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Molecular snow lines in protoplanetary disks

Blake, Geoffrey A. and Anderson, Dana and Bergin, Edwin (2019) Molecular snow lines in protoplanetary disks. In: 258th ACS National Meeting & Exposition, 25-29 August 2019, San Diego, CA.

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Compared to the Sun and to the gas+dust compn. of the interstellar medium from which the solar system formed, the Carbon and Nitrogen content of the bulk silicate Earth (mantle+hydrosphere+atm.) is reduced by several orders of magnitude, relative to Silicon. Evidence from primitive bodies as a function of distance from the Sun suggests that at least part of this depletion must occur early in the process of planetesimal assembly. With pioneering IR and (sub)mm observations such as those enabled by ground-based 8-10m class telescopes (and in future the James Webb Space Telescope) and the Atacama Large Millimeter Array (ALMA), we can now examine the principal volatile reservoirs of gas rich disks as a function position within the disk and evolutionary state. Key to these studies is the concept of condensation fronts, or 'snow lines,' in disks - locations at which key volatiles such as water, carbon monoxide, or nitrogen first condense from the gas. This talk will review the observational characterization of snow lines in protoplanetary disks via both gas and dust tracers, esp. recent ALMA observations, and highlight links to theor. investigations that are needed to tie the observational results to the delivery of volatiles to planetary surfaces in the habitable zones around Sun-like stars.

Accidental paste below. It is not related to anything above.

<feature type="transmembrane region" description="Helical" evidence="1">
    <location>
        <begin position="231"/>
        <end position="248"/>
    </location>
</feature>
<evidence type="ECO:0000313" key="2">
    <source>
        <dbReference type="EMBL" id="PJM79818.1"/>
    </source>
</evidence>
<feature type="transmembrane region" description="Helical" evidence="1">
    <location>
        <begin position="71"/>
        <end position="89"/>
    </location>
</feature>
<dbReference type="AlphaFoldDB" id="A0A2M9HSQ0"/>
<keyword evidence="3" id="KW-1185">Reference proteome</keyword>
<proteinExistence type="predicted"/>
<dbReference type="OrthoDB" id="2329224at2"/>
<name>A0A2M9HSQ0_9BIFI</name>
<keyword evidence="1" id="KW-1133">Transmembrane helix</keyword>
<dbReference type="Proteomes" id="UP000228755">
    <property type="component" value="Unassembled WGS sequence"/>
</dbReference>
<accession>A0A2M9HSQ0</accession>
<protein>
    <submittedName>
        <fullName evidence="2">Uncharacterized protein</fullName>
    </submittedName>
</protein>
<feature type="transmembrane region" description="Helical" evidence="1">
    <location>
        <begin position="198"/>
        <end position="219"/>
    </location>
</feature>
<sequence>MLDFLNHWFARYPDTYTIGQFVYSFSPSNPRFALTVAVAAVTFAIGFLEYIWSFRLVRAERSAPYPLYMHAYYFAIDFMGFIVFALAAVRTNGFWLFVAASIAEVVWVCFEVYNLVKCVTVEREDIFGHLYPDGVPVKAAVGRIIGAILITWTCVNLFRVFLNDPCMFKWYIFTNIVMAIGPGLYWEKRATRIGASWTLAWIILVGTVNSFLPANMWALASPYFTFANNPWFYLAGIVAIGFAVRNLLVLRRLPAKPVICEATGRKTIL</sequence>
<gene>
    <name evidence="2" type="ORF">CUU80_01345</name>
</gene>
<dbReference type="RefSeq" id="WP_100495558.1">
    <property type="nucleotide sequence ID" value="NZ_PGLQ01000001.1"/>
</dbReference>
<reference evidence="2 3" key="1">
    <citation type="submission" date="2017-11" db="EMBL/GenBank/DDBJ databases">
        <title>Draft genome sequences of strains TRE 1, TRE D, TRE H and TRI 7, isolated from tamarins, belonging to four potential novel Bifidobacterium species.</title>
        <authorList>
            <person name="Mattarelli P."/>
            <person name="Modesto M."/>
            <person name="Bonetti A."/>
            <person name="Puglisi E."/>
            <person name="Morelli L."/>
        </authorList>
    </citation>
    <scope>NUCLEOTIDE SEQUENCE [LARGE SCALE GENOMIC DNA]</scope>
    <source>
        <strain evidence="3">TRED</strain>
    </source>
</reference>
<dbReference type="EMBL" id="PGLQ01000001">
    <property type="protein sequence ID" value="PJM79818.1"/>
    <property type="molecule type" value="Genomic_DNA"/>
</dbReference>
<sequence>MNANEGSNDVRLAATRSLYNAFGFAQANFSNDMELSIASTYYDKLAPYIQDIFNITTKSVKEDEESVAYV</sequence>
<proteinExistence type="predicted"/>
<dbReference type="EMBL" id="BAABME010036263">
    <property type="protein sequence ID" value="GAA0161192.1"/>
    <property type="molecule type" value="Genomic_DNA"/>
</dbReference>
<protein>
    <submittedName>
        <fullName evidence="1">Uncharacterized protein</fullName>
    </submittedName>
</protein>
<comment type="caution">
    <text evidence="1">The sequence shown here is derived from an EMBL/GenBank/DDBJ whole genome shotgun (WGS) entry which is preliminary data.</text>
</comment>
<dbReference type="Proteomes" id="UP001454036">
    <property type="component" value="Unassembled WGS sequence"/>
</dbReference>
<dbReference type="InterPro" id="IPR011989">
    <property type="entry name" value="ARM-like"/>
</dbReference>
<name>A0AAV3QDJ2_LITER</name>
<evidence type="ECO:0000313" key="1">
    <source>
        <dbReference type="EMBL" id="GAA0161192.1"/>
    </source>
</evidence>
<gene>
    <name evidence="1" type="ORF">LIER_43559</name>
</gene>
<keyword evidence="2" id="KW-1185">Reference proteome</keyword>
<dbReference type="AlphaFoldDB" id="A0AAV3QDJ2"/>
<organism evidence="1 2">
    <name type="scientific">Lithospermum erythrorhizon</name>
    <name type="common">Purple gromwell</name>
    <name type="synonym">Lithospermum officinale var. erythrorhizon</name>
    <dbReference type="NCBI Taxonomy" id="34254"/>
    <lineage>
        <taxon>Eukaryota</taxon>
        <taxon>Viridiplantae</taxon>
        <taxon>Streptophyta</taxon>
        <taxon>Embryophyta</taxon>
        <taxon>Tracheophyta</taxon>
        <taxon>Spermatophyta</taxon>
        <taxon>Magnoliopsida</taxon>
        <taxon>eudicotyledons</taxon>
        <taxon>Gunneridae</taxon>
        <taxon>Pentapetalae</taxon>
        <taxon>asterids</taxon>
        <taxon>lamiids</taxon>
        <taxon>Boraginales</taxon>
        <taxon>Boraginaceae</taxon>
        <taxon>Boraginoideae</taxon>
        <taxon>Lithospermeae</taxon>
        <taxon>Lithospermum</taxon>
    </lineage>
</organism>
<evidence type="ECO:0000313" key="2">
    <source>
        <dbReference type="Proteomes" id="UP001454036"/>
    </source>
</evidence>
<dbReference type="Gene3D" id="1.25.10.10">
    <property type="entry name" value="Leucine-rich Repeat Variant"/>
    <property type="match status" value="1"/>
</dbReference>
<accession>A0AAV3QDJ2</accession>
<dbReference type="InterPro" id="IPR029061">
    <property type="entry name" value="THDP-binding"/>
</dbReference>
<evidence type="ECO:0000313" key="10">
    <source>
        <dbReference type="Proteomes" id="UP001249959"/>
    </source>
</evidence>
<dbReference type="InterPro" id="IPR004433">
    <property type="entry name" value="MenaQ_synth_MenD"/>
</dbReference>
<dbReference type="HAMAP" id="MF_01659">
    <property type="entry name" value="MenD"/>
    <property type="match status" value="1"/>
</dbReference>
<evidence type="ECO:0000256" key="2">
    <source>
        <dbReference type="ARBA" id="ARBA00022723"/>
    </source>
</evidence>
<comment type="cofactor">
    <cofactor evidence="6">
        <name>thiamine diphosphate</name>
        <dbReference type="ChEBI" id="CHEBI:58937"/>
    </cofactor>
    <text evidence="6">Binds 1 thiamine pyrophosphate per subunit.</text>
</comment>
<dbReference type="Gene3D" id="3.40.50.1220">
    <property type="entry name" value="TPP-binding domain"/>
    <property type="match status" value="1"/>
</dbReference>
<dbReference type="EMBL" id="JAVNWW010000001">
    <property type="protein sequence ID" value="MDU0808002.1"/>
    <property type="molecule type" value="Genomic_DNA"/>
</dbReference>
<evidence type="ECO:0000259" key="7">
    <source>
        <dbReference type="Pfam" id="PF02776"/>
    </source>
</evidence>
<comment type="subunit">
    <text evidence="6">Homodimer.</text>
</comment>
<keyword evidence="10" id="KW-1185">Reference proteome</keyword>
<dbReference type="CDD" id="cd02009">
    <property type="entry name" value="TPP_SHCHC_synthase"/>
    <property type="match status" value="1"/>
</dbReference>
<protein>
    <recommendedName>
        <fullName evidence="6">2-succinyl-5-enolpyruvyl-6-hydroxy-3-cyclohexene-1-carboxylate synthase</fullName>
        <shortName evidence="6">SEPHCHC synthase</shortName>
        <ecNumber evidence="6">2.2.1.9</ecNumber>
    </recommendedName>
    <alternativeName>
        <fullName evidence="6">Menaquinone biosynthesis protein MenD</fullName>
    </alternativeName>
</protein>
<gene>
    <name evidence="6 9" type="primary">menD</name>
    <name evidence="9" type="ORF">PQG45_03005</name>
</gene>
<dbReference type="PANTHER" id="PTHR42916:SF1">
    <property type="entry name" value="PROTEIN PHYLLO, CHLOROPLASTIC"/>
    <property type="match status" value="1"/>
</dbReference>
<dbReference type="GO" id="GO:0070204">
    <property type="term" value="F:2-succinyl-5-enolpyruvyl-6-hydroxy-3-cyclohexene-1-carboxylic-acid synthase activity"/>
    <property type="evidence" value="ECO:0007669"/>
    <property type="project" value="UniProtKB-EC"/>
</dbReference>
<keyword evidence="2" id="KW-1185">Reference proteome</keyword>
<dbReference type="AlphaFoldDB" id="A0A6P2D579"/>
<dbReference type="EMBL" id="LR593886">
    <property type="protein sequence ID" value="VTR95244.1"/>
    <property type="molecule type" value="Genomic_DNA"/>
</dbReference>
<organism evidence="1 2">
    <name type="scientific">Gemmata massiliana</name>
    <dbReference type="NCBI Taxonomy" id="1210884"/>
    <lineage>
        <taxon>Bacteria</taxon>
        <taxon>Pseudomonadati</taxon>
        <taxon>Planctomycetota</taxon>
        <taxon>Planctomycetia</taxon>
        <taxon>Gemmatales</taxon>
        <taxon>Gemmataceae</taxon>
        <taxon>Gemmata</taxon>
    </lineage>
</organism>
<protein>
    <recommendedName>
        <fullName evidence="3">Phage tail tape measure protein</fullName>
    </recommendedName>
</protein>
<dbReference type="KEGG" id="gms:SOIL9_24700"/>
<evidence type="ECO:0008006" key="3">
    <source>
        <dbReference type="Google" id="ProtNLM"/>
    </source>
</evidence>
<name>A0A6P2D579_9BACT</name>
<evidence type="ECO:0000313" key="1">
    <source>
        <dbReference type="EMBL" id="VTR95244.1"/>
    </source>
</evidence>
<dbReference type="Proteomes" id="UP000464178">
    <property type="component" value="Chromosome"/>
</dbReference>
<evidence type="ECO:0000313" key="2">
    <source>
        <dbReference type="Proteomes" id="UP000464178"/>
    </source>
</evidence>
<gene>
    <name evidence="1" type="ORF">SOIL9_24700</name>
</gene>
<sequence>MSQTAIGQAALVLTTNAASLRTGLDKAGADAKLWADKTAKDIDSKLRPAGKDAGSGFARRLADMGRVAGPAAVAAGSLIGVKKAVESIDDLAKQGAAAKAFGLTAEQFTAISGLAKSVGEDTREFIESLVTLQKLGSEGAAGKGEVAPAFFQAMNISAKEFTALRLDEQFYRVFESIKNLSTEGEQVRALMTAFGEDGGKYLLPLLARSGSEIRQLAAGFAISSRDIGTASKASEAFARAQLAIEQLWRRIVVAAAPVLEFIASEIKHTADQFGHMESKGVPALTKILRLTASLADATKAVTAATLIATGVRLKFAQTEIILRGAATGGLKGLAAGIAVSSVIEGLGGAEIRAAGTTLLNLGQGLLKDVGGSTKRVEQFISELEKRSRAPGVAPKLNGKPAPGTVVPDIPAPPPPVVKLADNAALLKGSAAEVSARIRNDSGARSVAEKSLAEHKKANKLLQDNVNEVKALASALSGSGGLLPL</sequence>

Item Type:Conference or Workshop Item (Paper)
Related URLs:
URLURL TypeDescription Website
Blake, Geoffrey A.0000-0003-0787-1610
Anderson, Dana0000-0002-8310-0554
Bergin, Edwin0000-0003-4179-6394
Additional Information:© 2019 American Chemical Society.
Group:Astronomy Department
Record Number:CaltechAUTHORS:20190812-081229325
Persistent URL:
Usage Policy:No commercial reproduction, distribution, display or performance rights in this work are provided.
ID Code:97740
Deposited By: Tony Diaz
Deposited On:12 Aug 2019 17:34
Last Modified:20 Apr 2020 08:47

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